- The Washington Times - Tuesday, September 15, 2015

The Republican 2016 hopefuls relegated to Wednesday’s preliminary GOP presidential debate have a new sense of urgency after their ranks were culled last week with the withdrawal of former Texas Gov. Rick Perry from the race and the elevation of one of their own, Carly Fiorina, to the main stage.

Former Pennsylvania Sen. Rick Santorum, Louisiana Gov. Bobby Jindal, Sen. Lindsey Graham of South Carolina and former New York Gov. George Pataki are all hoping to score the kind of performance that will help them emulate Ms. Fiorina. But operating low-budget campaigns without the kind of attention reserved for the big-name candidates, they are in danger of following Mr. Perry, who flamed out last week.

Most of the attention will go to the 11 candidates in the main event at the Reagan Presidential Library in Simi Valley, California. The preliminary affair begins at 6 p.m. East Coast time, while the main debate begins after 8 p.m.

Ms. Fiorina was on the undercard for the Aug. 6 debate — the first of the primary season — but had such a strong performance that she rose in the polls, and CNN, which is sponsoring this week’s debate, adjusted its rules to make sure she would qualify.

“Carly Fiorina demonstrated that a good performance in the early debate can be a catalyst,” said Henry Barbour, a Republican National Committee member from Mississippi. “It is a political opportunity for these four candidates to jump-start their campaign, get a little traction, raise some money and start a slow march up the polls.”

But he said the candidates will also have to prove they have a reliable cash flow and the patience to keep slogging through campaign stops if they are to rise.

Debates can be crucial for cash-strapped candidates who are looking to gain some traction against some of their better-funded rivals. And being part of the preliminary debate could even be beneficial for the four lower-tier candidates, because they’ll get more airtime per person to make their pitch, compared to the 11-person free-for-all that will ensue later.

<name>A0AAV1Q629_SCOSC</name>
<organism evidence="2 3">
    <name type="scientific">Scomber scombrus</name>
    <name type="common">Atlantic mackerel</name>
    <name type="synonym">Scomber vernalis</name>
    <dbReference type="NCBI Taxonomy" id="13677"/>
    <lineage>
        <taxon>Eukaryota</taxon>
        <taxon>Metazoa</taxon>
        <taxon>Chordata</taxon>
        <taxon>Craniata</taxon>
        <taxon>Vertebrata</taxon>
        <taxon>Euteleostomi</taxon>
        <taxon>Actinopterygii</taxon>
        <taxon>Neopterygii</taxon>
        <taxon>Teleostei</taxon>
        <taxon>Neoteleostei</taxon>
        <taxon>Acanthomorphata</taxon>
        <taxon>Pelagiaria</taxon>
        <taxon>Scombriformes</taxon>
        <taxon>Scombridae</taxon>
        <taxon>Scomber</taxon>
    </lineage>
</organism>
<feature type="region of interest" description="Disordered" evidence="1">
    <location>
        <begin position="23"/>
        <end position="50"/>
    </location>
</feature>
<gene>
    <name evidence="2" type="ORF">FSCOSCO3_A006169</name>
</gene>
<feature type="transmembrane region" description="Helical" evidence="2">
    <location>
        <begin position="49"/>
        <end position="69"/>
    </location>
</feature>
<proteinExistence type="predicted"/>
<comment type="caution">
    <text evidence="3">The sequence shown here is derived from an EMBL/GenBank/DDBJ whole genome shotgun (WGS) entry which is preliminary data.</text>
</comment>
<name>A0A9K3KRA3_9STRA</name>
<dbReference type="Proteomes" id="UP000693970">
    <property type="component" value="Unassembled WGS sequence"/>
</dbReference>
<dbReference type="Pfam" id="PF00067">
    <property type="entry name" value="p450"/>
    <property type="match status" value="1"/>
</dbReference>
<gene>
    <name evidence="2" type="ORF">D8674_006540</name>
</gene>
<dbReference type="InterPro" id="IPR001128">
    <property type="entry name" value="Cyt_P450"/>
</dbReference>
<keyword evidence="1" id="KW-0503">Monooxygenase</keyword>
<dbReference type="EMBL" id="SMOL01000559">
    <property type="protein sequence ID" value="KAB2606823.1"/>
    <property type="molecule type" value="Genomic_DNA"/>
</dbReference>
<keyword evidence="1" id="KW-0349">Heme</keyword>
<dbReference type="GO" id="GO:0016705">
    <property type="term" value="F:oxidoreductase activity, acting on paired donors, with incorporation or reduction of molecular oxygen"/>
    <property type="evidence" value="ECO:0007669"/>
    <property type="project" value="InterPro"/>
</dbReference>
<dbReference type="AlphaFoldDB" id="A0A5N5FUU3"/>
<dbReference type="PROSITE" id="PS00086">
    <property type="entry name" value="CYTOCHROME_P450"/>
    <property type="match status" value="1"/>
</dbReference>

“I do think the four will actually have a better opportunity to introduce themselves than the larger group, and this time the same full audience will be there for both debates,” said Steve Duprey, a Republican National Committeeman from New Hampshire. “Each of the four needs to come across clearly with crisp answers like Carly did in the first debate.”

John Brabender, a senior adviser to Mr. Santorum, said candidates need to “resist the temptation to look at this as “I have to swing for the fences.”

“I think you have to look at it and say, ‘I am not going to shoot for home run after home run, but instead shoot for lots of singles and doubles and look to be credible,’” Mr. Brabender said.

He said Mr. Santorum will look to distinguish himself from the field by emphasizing how he spent years pushing back against Iran’s nuclear program and battling for welfare reform on Capitol Hill.

Shawn Steel, a Republican National Committee member from California, said Mr. Jindal has the best bet of breaking out of the early group.

“The others are such nondescripts. It is almost a charity to give them all this free attention,” Mr. Steel said. “Jindal is one of the youngest guys and one of the smartest guys in the party, but he is trapped in that he just hasn’t been able to break through the noise, so this is probably his last opportunity to get into the top 10.”

For his part, Mr. Jindal has recently focused most of his attention on tearing down Donald Trump, the front-runner in GOP primary polls.

“If the last debate is any indicator, I expect this debate to reshuffle the deck again and to produce at least one breakout from the undercard match,” said Timmy Teepell, Mr. Jindal’s campaign manager.

But Ford O’Connell, a GOP strategist, said it will be tough for the candidates to make gains.

“I don’t know that any of them can get out of the losers’ table,” Mr. O’Connell said. “I mean, seriously, they might need an act of God.

“For Fiorina, she is a special case. She is the only female in the field, and she presented herself well. The others are careers politicians, and the voters are not up for a career politician being up there right now,” he said.

Sign up for Daily Newsletters

Manage Newsletters

Copyright © 2021 The Washington Times, LLC. Click here for reprint permission.

Please read our comment policy before commenting.


Click to Read More and View Comments

Click to Hide